Zahl sees in this apparent impasse an opening for the Spirit to enter. He notes that “virtue-inscribing practices ‘work’ only insofar as they have already been made attractive and delightful through the Spirit,” and that to preempt this “living drama” by manufacturing our own consent to the law is, in Luther’s memorable phrase, to “devour the Holy Spirit, feathers and all.” In other words, desiderative transformations should be seen as evidence of the Spirit’s saving work, not the way to bring it about. Here is one point at which Zahl’s account really begins to pay off in my view, since it allows us to say that when “efforts over time to engage in practices intended to generate virtue are experienced by Christians as abidingly joyless, frustrating, or impossible, then it is a mistake to interpret them as instruments of the Spirit’s liberating work.” In other words, it provides a basis for the discernment of spirits in a way that Protestant systematics badly needs.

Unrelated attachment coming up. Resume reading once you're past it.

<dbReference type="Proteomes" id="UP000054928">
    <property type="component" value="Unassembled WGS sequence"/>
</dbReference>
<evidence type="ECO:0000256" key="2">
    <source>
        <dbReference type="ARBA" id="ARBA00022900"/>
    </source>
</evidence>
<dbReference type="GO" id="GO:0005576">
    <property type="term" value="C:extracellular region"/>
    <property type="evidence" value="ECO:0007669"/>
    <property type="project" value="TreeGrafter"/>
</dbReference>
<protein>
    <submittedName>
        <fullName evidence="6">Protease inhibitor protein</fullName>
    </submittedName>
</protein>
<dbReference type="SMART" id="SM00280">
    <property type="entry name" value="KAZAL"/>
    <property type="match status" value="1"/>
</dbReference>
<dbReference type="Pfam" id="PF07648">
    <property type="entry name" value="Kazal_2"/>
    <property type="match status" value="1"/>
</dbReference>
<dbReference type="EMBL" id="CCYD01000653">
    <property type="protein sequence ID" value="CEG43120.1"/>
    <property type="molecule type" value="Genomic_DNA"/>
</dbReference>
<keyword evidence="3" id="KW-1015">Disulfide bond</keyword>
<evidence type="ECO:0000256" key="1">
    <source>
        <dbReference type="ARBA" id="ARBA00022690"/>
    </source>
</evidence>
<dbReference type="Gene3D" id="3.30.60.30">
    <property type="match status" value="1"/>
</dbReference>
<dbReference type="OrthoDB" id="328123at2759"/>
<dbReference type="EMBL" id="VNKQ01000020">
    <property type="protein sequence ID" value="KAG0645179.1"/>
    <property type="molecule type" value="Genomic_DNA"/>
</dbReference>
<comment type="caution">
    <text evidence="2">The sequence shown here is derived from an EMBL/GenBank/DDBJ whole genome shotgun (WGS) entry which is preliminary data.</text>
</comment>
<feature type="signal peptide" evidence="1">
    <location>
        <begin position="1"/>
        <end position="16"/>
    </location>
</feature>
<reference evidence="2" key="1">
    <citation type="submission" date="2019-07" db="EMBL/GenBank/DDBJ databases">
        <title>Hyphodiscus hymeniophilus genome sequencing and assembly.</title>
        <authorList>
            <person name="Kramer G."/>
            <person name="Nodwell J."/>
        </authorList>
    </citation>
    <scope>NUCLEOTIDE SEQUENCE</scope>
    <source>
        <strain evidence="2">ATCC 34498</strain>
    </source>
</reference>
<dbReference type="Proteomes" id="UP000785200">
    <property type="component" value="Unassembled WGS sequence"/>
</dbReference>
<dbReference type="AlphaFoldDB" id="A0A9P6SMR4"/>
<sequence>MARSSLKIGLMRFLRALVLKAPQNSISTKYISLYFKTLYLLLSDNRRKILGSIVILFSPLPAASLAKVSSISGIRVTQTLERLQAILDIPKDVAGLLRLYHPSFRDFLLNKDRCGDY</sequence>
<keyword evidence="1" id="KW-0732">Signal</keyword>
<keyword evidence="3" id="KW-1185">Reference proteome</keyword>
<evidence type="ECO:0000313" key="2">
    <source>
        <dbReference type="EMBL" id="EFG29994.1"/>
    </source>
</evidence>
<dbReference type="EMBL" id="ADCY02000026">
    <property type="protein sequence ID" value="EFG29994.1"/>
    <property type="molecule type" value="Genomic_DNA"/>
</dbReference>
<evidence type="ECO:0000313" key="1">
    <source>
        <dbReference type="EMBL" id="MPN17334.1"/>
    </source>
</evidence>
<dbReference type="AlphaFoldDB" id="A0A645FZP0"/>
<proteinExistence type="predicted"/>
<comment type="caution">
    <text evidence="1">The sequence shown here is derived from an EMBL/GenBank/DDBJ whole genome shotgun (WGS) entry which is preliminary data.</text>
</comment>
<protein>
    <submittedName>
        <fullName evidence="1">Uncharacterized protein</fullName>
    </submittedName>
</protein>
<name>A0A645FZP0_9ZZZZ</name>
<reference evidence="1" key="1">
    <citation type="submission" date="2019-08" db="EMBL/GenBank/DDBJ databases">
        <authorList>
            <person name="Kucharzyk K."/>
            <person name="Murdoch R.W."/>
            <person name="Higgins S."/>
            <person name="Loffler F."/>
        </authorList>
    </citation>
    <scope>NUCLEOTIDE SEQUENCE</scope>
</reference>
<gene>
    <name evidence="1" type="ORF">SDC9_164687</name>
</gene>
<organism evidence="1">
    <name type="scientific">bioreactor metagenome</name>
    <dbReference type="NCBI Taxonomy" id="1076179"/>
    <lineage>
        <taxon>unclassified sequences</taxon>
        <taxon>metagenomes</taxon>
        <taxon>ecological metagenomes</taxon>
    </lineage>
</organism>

And yet it is precisely here that I found myself wishing Zahl had more to say. He rightly grasps, for instance, that an underdeveloped pneumatology risks providing theological “cover” to all sorts of masochistic spiritualities but declines to discuss any specific examples (I immediately thought of gay conversion therapy). Elsewhere, fairly late in the book, Zahl discusses the social implications of his account and concludes that since “emotions have [social] histories,” then the “transformation of desire [by the Spirit] is implicitly a political event” inasmuch as it constitutes an “intervention in these histories.” Just so. But aside from a passing reference to Kathryn Tanner’s work in Christianity and the New Spirit of Capitalism, we get little indication of what Zahl thinks of the primary political factor presently conditioning our desires and emotions, namely neoliberalism (or what Zahl calls “finance dominated capitalism”). Theological critiques of neoliberalism would be aided substantially by incorporating Zahl’s framework, but this is not a task that he seems willing to undertake himself — at least not in this book.